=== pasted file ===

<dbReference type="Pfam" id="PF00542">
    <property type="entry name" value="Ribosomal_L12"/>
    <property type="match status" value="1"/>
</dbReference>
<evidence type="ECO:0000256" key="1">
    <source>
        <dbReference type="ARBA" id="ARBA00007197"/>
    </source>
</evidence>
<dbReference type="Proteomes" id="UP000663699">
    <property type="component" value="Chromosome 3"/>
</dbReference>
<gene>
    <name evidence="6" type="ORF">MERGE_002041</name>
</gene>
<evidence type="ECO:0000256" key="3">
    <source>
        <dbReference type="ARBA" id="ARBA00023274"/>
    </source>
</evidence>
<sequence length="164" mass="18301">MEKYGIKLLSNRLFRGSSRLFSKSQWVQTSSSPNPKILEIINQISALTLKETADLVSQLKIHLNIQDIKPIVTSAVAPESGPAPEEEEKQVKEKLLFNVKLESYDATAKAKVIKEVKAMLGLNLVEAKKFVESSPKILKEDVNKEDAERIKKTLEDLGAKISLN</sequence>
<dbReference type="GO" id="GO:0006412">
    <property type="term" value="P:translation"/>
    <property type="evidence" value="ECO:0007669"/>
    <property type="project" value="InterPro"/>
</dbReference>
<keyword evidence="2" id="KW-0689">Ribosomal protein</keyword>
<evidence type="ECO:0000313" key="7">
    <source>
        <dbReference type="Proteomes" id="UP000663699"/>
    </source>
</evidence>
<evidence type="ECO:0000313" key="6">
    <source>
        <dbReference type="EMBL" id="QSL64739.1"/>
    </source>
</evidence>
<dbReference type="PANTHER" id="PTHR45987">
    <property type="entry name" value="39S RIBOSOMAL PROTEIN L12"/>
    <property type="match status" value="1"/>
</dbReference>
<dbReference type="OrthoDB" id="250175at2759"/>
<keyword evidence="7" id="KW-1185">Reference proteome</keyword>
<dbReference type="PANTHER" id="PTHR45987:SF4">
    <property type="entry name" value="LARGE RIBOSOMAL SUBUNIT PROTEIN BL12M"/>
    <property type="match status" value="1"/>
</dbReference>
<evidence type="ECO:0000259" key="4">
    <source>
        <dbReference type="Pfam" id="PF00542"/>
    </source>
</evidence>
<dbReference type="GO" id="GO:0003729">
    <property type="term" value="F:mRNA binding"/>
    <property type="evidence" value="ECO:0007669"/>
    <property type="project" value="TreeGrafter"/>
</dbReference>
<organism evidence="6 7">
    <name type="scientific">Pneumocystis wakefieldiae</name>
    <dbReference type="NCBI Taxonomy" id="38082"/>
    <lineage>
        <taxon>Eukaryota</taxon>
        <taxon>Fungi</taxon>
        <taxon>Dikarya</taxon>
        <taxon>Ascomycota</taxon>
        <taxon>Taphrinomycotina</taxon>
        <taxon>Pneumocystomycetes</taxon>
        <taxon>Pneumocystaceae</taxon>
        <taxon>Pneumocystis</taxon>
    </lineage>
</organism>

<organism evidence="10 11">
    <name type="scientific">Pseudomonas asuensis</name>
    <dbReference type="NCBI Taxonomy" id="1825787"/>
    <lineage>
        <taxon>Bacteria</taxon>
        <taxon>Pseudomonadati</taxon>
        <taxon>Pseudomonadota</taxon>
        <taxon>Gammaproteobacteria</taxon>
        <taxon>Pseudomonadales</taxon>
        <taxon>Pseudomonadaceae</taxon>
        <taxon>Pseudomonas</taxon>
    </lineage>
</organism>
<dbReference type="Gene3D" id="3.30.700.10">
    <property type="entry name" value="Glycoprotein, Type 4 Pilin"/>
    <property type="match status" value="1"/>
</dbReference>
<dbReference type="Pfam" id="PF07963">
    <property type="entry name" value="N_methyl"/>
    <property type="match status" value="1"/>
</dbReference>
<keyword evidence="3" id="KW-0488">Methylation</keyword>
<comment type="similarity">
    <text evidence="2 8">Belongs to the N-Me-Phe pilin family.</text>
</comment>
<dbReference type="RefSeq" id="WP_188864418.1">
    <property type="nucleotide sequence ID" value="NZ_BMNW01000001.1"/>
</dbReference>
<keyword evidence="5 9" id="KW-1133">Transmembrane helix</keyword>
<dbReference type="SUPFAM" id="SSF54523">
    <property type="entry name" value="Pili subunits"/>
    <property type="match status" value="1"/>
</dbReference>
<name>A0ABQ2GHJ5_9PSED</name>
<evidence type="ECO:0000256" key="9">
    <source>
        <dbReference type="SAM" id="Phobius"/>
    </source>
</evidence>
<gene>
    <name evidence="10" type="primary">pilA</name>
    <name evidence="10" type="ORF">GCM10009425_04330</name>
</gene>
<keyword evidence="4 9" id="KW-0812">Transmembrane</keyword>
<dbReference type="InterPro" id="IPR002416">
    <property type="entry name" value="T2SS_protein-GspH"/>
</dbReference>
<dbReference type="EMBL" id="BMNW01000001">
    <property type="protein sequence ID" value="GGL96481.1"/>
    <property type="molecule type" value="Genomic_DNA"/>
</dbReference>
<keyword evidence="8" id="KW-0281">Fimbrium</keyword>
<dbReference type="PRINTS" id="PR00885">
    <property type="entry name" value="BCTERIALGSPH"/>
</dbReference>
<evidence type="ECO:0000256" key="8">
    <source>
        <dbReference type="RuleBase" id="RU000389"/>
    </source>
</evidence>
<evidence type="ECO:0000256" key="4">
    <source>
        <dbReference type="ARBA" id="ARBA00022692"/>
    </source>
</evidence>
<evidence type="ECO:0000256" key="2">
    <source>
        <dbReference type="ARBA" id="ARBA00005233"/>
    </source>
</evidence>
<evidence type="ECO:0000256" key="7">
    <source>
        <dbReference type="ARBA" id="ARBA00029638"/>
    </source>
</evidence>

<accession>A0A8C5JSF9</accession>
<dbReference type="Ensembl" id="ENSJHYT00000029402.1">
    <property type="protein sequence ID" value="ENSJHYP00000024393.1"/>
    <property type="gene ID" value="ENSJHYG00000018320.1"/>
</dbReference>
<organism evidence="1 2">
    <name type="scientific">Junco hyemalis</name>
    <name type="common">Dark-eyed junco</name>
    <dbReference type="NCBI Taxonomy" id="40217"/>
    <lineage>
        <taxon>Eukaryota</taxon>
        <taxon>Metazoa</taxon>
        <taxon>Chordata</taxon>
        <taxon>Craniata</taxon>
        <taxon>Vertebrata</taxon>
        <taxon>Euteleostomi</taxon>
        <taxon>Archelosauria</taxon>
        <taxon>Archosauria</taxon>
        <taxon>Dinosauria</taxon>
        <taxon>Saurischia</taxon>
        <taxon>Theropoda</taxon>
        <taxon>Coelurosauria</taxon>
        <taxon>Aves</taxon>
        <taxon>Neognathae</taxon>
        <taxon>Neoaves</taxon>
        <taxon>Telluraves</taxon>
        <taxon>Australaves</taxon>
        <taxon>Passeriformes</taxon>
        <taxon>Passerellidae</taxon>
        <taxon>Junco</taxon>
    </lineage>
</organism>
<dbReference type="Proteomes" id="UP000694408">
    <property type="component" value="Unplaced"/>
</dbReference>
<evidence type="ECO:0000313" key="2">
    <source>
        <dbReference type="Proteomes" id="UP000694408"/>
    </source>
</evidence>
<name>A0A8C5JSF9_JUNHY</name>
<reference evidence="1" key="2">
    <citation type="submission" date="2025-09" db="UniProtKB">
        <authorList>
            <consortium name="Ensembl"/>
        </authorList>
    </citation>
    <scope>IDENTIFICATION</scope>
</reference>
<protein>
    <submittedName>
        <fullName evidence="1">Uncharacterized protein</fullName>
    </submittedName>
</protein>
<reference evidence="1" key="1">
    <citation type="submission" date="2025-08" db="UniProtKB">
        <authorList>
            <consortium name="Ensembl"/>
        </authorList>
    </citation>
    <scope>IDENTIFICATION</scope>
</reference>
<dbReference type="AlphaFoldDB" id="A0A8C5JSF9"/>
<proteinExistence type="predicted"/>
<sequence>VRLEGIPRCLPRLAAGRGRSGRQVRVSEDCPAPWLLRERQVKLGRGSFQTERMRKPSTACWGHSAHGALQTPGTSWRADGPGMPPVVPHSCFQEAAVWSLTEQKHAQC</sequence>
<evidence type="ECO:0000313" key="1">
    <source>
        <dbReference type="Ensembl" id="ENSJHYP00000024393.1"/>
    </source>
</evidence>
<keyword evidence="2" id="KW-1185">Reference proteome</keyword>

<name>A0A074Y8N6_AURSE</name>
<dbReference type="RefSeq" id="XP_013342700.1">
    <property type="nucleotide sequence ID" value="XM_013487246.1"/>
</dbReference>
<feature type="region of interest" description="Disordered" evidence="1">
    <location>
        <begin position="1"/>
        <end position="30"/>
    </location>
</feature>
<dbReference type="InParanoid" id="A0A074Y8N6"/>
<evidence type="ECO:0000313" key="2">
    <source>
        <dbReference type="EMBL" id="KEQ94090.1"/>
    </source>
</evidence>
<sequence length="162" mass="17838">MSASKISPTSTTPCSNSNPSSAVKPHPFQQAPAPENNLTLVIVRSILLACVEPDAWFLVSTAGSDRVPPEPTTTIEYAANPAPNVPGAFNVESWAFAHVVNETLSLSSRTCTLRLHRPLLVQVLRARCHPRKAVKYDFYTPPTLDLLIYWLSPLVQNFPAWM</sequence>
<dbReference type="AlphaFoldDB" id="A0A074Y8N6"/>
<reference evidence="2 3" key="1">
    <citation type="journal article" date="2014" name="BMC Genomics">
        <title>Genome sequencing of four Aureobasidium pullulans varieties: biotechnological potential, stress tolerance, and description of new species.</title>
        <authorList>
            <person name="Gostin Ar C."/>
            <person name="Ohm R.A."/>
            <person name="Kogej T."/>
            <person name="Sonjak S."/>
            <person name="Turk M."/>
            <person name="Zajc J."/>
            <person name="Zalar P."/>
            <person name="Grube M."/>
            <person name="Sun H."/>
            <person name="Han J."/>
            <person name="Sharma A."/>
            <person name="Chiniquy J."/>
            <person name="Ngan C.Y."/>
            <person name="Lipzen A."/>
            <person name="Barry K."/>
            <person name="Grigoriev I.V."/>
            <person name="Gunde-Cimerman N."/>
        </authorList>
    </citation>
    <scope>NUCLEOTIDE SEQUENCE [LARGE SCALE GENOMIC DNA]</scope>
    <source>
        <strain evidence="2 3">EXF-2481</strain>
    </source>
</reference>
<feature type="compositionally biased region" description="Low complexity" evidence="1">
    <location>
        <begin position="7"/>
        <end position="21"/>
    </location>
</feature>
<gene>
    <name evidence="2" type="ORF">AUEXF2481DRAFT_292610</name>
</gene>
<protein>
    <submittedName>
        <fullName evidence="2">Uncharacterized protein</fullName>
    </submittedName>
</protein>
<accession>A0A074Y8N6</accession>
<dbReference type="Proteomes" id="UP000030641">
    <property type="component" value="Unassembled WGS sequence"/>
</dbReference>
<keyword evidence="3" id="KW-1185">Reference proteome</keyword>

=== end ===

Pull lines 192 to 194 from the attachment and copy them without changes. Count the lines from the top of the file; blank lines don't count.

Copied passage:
        </authorList>
    </citation>
    <scope>IDENTIFICATION</scope>